term pejoratively, identifying an unscientific approach to grammatical study, in which languages
were analyzed in terms of Latin, with scant regard for empirical facts.
However, many basic notions used by modern approaches can be found in these early
writings, and there is now fresh interest in study of traditional grammar
14. Properties of Language
Properties of Human Language and Animal Communication Systems
Mode of Communication (vocal-auditory channel) refers to the means by which the messages
Reciprocity (Interchangeability) ability of individuals to both send and receive messages.
Specialization refers to the fact that linguistic signals do not normally serve any other type of
purpose, such as breathing or feeding.
Non-directionality refers to the fact that linguistic signals can be picked up by anyone within
hearing, even unseen.
Rapid fade refers to the fact that linguistic signals are produced and disappear quickly.
Unique Properties of Human Language
Displacement is the property of human language that allows the users of language to talk about
things and events not present in the immediate environment.
Arbitrariness refers to the property of having signals for which the form of the signals is not
logically related to its meaning.
Productivity is a feature of all languages that novel utterances are continually being created.
Cultural transmission is the need for some aspect of a communication system to be learned
through communicative interaction with other users of the system.
The Sounds of Language
16. Sound/symbol correspondence
enough through thorough thought bough
17. Phonetics: Definition and Purpose
Phonetics is the science of speech sounds.
It is concerned with describing speech sounds that occur in the languages of the world.
We want to know:
1. what these sounds are,
2. how they fall into patterns, and
3. how they change in different circumstances.
It provides set of features or properties that can be used to describe and distinguish sounds
Knowledge of a language permits to segment continuous sound into linguistic units-words, morphemes, sounds.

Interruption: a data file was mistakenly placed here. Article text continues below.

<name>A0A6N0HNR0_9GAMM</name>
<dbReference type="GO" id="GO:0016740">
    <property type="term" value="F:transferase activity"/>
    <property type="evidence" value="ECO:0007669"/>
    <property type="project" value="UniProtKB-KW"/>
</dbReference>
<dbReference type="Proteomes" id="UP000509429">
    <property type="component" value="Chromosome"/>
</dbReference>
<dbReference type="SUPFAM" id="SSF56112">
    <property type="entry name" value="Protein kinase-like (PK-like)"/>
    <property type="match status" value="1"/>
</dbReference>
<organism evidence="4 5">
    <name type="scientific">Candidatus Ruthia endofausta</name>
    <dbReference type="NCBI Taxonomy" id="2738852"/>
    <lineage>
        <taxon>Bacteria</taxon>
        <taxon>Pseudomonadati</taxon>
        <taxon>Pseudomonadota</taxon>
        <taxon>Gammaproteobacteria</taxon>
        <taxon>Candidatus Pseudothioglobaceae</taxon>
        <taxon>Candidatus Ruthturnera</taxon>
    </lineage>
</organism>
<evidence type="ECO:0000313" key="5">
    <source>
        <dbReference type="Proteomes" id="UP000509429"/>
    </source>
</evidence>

physical sounds are physical representations of strings of discrete linguistic segments
cat consists of 3 sounds, initial sound represented by the letter c, second by a, and final sound by t.
not and knot also include 3 sounds even though first sound in knot represented by two letters kn.
pyscho has six letters which represent only four sounds – ps, y, ch, o.
Spelling and Speech
Alphabetic spelling represents the pronunciation of words.
sounds are rather unsystematically represented by orthography — that is, by spelling.
1. Did he believe that Ceasar could see the people seize the seas?
18. The Phonetic Alphabet
discrepancy between spelling and sounds cause a movement of ―spelling
reformers‖ called orthoepists.
They wanted to revise the alphabet so that one letter would correspond to one
and one sound to one letter, thus simplifying spelling. This is a phonetic
The major phonetic alphabet in use is that of the International Phonetic
It includes modified Roman letters and diacritics by means of which the
sounds of all human languages can be represented.
To distinguish between the orthography, or spelling, of words and their
pronunciations, phonetic transcriptions may be put between square brackets,
as in [f´netik] for phonetic.
19. spelling reformers believe there is need for phonetic alphabet:
1. Several letters may represent a single sound:
2. A single letter may represent different sounds:
3. A combination of letters may represent a single sound:
4. Some letters have no sound at all in certain words:
5. Some sounds are not represented in the spelling.
In many words the letter u represents a y sound followed by a u sound:
cute (compare: coot)
futile (compare: rule)
6. One letter may represent two sounds; final x in Xerox represents a k followed by an s:
20. Branches of Phonetics
We can describe the speech sounds at any stage.
The study of of the physical properties of the sounds
themselves is acoustic phonetics.
The study of the way listeners perceive these sounds is
Our primay concern in today’s class is articulatory
the study of how the vocal tract produces speech
sounds; the physiological characteristics of speech
21. Articulatory Phonetics
The production of any speech sound involves the
movement of air.
Most speech sounds are produced by pushing lung air
through the opening between the vocal cords.
This opening is called the glottis.
It is located in the larynx ( ―voice box‖) – through the
tub in throat called pharynx,
out of oral cavity through mouth and sometimes also
through nasal cavity and out nose.
22. The Classification of Sounds
Sounds of all languages fall into two major natural classes:
Consoantal sounds are produced with some restriction or closure
in the vocal tract
as the air from the lungs is pushed through the glottis out the
There are two important criteria in classifying consonants:
places of articulation and manners of articulation.
23. Consonants: Places of Articulation
24. Manners of Articulation
Voiced and Voiceless Sounds